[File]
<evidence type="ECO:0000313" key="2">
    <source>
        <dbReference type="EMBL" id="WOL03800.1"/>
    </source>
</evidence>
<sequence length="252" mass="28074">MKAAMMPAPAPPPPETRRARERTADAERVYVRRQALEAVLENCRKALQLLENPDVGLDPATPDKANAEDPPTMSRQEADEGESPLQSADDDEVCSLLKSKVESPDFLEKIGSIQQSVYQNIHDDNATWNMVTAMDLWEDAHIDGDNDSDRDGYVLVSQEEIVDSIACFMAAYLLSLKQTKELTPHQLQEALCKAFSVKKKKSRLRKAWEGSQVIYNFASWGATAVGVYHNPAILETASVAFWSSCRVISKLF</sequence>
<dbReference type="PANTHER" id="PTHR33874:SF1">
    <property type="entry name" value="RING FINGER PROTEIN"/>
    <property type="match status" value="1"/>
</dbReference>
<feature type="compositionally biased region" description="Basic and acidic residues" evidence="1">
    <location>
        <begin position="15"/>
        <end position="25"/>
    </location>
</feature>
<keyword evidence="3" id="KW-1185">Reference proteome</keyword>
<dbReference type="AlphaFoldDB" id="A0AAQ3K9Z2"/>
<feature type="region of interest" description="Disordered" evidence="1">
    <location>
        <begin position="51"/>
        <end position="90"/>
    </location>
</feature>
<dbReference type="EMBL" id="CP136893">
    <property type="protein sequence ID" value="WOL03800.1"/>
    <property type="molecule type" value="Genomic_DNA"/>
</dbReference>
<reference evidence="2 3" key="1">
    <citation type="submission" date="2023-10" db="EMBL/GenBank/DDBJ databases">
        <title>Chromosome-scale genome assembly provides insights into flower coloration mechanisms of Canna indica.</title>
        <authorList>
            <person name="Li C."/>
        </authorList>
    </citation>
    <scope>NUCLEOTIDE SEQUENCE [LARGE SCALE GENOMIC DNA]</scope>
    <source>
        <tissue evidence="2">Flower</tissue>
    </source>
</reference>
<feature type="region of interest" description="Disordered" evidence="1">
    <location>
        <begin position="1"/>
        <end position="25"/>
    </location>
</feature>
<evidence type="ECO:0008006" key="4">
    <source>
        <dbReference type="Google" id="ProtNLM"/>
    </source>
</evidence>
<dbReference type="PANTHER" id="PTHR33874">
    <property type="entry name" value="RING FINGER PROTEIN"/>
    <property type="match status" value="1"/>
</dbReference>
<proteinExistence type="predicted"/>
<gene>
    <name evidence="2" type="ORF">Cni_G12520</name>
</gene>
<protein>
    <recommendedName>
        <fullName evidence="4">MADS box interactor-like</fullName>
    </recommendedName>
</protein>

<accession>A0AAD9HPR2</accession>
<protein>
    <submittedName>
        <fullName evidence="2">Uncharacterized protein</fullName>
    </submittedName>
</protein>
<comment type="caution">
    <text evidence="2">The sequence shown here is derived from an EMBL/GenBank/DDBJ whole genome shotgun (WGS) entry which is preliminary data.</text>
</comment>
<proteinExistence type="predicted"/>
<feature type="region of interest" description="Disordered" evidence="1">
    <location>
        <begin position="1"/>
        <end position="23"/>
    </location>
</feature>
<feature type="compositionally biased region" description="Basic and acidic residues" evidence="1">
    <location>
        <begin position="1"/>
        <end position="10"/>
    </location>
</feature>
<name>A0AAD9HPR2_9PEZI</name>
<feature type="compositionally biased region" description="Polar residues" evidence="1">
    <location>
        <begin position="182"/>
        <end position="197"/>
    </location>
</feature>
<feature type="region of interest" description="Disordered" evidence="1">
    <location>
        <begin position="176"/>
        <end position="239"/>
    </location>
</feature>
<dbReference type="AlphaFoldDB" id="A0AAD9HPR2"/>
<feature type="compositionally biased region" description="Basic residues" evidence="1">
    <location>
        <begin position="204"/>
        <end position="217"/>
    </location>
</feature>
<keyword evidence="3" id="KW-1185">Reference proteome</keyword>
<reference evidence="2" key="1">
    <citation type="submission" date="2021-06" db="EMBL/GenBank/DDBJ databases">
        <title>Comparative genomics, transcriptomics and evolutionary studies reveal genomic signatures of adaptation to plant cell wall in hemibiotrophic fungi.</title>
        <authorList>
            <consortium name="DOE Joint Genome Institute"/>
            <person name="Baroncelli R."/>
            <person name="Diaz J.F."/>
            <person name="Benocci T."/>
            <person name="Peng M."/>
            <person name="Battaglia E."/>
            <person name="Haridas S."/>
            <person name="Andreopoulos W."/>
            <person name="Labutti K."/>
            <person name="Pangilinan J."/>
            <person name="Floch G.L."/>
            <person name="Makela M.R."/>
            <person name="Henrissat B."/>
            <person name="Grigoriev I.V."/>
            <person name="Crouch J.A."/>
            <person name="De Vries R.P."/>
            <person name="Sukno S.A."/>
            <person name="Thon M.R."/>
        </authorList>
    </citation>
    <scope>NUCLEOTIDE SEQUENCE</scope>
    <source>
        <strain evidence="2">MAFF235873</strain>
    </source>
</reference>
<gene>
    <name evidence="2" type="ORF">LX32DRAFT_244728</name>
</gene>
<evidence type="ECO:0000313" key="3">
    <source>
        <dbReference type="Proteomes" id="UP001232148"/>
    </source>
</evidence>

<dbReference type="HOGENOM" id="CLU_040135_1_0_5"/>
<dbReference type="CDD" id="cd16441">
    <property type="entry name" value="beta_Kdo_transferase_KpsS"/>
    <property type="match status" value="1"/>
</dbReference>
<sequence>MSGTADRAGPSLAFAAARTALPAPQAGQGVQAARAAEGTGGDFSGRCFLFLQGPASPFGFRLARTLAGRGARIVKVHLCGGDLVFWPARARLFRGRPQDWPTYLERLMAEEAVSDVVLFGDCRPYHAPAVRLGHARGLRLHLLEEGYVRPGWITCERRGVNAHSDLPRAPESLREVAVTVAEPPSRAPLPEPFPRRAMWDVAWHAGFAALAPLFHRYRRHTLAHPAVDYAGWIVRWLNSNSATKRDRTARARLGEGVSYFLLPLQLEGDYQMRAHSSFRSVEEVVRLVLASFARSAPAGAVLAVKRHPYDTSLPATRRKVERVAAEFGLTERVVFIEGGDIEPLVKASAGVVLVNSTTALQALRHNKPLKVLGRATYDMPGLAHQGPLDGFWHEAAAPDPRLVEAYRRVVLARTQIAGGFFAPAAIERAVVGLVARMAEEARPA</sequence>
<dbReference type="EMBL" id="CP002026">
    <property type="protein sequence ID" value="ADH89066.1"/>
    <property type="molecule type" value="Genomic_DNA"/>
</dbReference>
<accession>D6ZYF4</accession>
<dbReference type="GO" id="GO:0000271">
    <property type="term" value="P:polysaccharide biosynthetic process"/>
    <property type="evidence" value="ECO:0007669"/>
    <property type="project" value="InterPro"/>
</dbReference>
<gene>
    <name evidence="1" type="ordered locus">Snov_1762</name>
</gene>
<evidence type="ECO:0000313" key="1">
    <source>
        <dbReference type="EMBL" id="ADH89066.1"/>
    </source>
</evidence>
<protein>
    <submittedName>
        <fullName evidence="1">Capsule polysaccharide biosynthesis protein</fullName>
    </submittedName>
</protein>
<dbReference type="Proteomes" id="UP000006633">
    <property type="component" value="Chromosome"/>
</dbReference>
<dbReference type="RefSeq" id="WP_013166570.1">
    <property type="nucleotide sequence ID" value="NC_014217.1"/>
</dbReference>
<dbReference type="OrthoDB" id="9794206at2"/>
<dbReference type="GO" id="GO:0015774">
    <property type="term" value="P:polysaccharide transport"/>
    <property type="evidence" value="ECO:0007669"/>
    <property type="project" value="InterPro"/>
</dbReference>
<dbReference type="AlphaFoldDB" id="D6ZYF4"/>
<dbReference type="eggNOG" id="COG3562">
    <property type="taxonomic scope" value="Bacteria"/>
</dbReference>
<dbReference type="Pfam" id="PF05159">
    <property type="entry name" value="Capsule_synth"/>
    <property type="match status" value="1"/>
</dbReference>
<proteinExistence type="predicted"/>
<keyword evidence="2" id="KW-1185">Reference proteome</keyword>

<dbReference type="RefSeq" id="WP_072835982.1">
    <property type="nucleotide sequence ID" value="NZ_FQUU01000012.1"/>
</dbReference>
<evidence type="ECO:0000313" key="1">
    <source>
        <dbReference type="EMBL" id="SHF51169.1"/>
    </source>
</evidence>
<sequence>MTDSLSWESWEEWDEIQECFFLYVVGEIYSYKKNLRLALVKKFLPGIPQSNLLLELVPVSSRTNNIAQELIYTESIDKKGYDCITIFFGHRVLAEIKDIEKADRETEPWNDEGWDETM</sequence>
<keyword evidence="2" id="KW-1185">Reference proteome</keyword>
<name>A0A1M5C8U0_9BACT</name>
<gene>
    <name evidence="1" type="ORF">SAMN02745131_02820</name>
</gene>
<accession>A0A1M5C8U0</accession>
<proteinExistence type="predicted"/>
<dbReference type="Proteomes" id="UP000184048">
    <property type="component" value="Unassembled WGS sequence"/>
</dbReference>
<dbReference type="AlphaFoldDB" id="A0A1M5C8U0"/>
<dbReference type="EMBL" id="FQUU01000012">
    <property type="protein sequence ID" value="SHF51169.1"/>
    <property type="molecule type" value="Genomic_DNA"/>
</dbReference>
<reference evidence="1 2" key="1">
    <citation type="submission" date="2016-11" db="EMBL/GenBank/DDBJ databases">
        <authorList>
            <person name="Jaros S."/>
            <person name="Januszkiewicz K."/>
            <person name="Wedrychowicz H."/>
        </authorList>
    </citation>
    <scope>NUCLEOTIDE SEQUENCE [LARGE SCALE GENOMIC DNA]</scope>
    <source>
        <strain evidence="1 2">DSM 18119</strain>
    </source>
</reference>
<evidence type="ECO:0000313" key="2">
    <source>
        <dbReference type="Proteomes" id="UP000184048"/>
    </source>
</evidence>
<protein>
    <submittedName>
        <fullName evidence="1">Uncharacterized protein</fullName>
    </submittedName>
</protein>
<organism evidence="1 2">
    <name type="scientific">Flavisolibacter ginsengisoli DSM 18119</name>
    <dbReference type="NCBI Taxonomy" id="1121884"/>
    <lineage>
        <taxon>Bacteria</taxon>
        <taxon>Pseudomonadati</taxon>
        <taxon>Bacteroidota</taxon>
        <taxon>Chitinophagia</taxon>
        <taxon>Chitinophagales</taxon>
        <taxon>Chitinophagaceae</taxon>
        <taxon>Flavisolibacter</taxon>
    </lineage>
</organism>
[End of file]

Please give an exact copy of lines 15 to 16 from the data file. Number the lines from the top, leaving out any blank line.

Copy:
    </location>
</feature>